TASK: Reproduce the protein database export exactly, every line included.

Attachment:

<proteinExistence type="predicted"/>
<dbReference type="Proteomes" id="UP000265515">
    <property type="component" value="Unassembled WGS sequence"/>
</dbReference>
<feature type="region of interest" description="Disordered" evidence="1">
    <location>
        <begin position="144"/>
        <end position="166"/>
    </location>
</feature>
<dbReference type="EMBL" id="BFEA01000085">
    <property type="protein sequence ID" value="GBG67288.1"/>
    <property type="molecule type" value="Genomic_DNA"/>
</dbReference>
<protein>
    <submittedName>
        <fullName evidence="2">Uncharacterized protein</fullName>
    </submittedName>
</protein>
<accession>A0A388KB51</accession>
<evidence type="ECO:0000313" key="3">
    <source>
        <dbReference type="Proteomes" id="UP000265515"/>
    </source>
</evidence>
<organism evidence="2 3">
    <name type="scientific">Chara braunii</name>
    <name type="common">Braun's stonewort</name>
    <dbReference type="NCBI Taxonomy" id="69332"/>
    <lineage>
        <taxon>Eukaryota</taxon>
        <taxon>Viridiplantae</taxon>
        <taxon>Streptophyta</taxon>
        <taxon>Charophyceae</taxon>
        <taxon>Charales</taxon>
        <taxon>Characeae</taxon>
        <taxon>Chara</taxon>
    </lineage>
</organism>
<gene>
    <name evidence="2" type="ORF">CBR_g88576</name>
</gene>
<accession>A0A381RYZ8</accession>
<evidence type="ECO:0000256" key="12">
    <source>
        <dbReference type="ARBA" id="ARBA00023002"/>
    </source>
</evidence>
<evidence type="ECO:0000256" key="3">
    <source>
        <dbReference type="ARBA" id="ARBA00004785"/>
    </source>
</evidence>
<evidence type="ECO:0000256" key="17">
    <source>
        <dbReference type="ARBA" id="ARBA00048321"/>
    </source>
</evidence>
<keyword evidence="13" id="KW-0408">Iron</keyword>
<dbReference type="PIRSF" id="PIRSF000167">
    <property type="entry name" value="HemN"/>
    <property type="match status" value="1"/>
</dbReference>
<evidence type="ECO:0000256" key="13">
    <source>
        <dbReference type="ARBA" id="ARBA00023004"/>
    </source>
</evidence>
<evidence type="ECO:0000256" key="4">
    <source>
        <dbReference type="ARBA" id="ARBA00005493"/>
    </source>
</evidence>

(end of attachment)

<proteinExistence type="predicted"/>
<dbReference type="Proteomes" id="UP000265515">
    <property type="component" value="Unassembled WGS sequence"/>
</dbReference>
<feature type="region of interest" description="Disordered" evidence="1">
    <location>
        <begin position="144"/>
        <end position="166"/>
    </location>
</feature>
<dbReference type="EMBL" id="BFEA01000085">
    <property type="protein sequence ID" value="GBG67288.1"/>
    <property type="molecule type" value="Genomic_DNA"/>
</dbReference>
<protein>
    <submittedName>
        <fullName evidence="2">Uncharacterized protein</fullName>
    </submittedName>
</protein>
<accession>A0A388KB51</accession>
<evidence type="ECO:0000313" key="3">
    <source>
        <dbReference type="Proteomes" id="UP000265515"/>
    </source>
</evidence>
<organism evidence="2 3">
    <name type="scientific">Chara braunii</name>
    <name type="common">Braun's stonewort</name>
    <dbReference type="NCBI Taxonomy" id="69332"/>
    <lineage>
        <taxon>Eukaryota</taxon>
        <taxon>Viridiplantae</taxon>
        <taxon>Streptophyta</taxon>
        <taxon>Charophyceae</taxon>
        <taxon>Charales</taxon>
        <taxon>Characeae</taxon>
        <taxon>Chara</taxon>
    </lineage>
</organism>
<gene>
    <name evidence="2" type="ORF">CBR_g88576</name>
</gene>
<accession>A0A381RYZ8</accession>
<evidence type="ECO:0000256" key="12">
    <source>
        <dbReference type="ARBA" id="ARBA00023002"/>
    </source>
</evidence>
<evidence type="ECO:0000256" key="3">
    <source>
        <dbReference type="ARBA" id="ARBA00004785"/>
    </source>
</evidence>
<evidence type="ECO:0000256" key="17">
    <source>
        <dbReference type="ARBA" id="ARBA00048321"/>
    </source>
</evidence>
<keyword evidence="13" id="KW-0408">Iron</keyword>
<dbReference type="PIRSF" id="PIRSF000167">
    <property type="entry name" value="HemN"/>
    <property type="match status" value="1"/>
</dbReference>
<evidence type="ECO:0000256" key="13">
    <source>
        <dbReference type="ARBA" id="ARBA00023004"/>
    </source>
</evidence>
<evidence type="ECO:0000256" key="4">
    <source>
        <dbReference type="ARBA" id="ARBA00005493"/>
    </source>
</evidence>